Sylvia Marina Martinez is a Chicana/Honduran American mixed media collage artist, born & raised in Southern California. ​​​​​​​Marina's art aims to heal, inspire, and provide hope and comfort. A childhood cancer survivor and breast cancer survivor, Marina suffered a catastrophic life-threatening hemorrhagic stroke in 2018 at the age 44, her healing process led to this current iteration of expression. She received her BA in Cultural Anthropology from UC Berkeley in 1996 and a Masters of Public Health from Columbia University in 2000. Her career has ranged from doing research in public health and implementing community health programs for underserved populations, project management and grant writing for community youth organizations as well as project management in the arts/music industry, and as an artisan/entrepreneur creating home décor (Mexican Talavera tile serving trays). Marina makes art to heal her own trauma and intends for her art to provide comfort and hope to those who may need it. Marina's art is influenced by the folk & street art of her Los Angeles/Chicana/Honduran heritage, political art posters, magical realism literature of Latin America, poetry, and the natural world/ landscapes of the Southwest, Coastal California, and Latin America. Additionally, she seeks to share stories of resilience, hope, and survival while preserving history and educating about the cultural and socio-political history of the American continent.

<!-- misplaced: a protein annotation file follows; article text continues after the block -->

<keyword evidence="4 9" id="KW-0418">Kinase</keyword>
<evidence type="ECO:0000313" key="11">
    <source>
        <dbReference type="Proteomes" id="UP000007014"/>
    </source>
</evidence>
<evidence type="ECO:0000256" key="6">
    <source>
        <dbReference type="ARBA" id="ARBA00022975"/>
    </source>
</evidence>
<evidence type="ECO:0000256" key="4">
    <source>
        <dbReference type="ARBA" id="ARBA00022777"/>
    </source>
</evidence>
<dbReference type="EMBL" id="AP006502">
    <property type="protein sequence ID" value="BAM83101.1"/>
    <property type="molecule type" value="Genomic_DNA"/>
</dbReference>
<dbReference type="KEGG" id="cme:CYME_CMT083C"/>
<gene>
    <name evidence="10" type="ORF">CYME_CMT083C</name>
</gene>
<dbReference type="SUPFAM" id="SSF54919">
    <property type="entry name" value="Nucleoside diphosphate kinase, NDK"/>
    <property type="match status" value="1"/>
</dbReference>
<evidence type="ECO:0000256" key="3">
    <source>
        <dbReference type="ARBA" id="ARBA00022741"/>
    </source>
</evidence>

Usually when I get an idea or a commission, I first gather as much information about the person, place, history, and mood seeking to be conveyed. I also spend time in meditation and listen to related music as well - I rely on  messages that bubble from the collective unconscious. I also research old newspaper articles and photography using public or university libraries & archives. I make sure I only use assets that are available in public domain or are licensed for use in commercial work. I’m still developing my methodology and process as I’m fairly new in this journey. I approach the art as its own entity that wants to speak and I feel I’m the conduit.  I’m a lifelong learner and committed to my growth as an artist and as a someone who seeks to make a contribution to culture and historical storytelling.
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